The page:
- increased capacity for voluntary organisations to replicate on a larger scale a successful service that a small organisation would be unable to scale up alone
- an increased knowledge pool to contribute to a more effective service
- the different specialisms of organisations may enable the service to be run smoothly across subsectoral boundaries eg. education & health
- organisations can share the risk involved in taking on public service delivery
- greater negotiating strength where organisations wish to respond to poor funding practice from a particular public body
- higher levels of trust where organisations have a common culture which is focused on need and quality of service, rather than being money-led
Organisations should articulate to commissioning bodies the benefits that joint voluntary sector delivery can bring to a service.
Public service contracts are often big contracts so delivering on them jointly can be the only way for small organisations to get involved. However, voluntary sector organisations collaborating on public service delivery not only have a contract with a public body, they also have to forge and maintain agreements with their voluntary sector partners. This adds complexity to bidding for public service contracts as a consortium.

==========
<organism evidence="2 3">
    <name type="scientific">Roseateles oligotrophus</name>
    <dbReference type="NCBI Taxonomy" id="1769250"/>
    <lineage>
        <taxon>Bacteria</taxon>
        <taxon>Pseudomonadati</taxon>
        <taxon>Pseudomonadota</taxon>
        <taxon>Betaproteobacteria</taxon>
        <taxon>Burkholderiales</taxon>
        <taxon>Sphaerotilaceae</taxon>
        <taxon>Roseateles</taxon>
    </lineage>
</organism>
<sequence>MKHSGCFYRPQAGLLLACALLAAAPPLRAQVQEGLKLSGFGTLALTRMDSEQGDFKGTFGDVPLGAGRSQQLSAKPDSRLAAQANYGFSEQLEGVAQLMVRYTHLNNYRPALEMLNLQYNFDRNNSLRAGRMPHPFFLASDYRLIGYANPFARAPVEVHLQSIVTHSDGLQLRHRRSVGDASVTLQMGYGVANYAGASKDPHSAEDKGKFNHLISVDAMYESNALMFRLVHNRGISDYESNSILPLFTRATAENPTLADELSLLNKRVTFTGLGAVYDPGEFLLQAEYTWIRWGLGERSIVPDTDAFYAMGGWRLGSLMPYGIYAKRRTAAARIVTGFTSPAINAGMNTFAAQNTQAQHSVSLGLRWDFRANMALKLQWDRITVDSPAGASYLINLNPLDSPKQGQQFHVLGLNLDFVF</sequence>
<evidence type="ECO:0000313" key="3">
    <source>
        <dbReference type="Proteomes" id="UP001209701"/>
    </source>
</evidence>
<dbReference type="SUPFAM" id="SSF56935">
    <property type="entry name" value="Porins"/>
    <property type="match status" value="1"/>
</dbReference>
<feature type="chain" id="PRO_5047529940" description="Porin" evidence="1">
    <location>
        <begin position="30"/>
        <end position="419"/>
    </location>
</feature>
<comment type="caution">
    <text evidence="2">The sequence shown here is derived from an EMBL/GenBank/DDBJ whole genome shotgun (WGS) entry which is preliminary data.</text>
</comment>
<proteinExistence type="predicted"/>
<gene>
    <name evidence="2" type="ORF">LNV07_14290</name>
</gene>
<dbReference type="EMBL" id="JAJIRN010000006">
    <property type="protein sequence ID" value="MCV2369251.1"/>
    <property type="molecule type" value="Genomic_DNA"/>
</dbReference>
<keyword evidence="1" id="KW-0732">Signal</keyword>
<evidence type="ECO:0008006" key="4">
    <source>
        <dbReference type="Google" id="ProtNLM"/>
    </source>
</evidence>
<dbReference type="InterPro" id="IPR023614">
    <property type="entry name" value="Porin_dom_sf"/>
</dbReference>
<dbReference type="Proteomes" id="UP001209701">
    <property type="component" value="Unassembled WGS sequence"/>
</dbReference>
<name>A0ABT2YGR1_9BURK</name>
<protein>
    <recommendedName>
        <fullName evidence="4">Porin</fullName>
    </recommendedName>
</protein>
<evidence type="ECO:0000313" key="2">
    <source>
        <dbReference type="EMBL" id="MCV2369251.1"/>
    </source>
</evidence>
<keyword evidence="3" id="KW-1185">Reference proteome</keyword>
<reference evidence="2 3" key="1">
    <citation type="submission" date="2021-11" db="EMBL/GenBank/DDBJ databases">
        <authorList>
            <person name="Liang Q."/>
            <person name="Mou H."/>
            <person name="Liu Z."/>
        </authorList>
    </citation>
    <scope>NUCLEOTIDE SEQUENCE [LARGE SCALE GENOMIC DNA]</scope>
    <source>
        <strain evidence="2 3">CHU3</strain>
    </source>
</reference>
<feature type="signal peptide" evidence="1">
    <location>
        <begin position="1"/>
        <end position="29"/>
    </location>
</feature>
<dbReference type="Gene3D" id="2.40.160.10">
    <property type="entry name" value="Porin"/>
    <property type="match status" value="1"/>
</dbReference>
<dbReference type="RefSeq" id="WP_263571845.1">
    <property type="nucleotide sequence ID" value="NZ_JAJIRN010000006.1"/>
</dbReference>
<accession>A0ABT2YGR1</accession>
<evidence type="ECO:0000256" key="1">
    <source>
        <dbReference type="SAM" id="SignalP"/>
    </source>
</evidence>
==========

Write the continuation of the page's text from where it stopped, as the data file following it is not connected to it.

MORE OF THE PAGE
Voluntary and community organisations need to be sure that they can fulfil the terms of a contract before committing themselves to it. Contracts are legally binding so an organisation may face legal action if its terms are not met.
As with all new joint projects, your organisation should:
- make sure the activity fits your aims by providing more or better services to your beneficiaries
- check it is compatible with its partner
- discuss how you are going to work together
- agree respective roles and responsibilities
- consider the effect of the collaboration on the activities of the whole organisation and other staff
Trustees should assess risks regularly and consider the following points before they go ahead with a joint delivery arrangement.
If you are tendering for a contract, you are subject to the timescale of the commissioning body. Organisations working as a consortium may need longer to prepare bids, negotiate contracts and monitor results. Compact guidance states:
'Organisations should have enough time to respond, particularly to larger pieces of work or those involving joint working (for example, consortium bids).'
from Funding and Procurement: Compact Code of Good Practice
Full cost recovery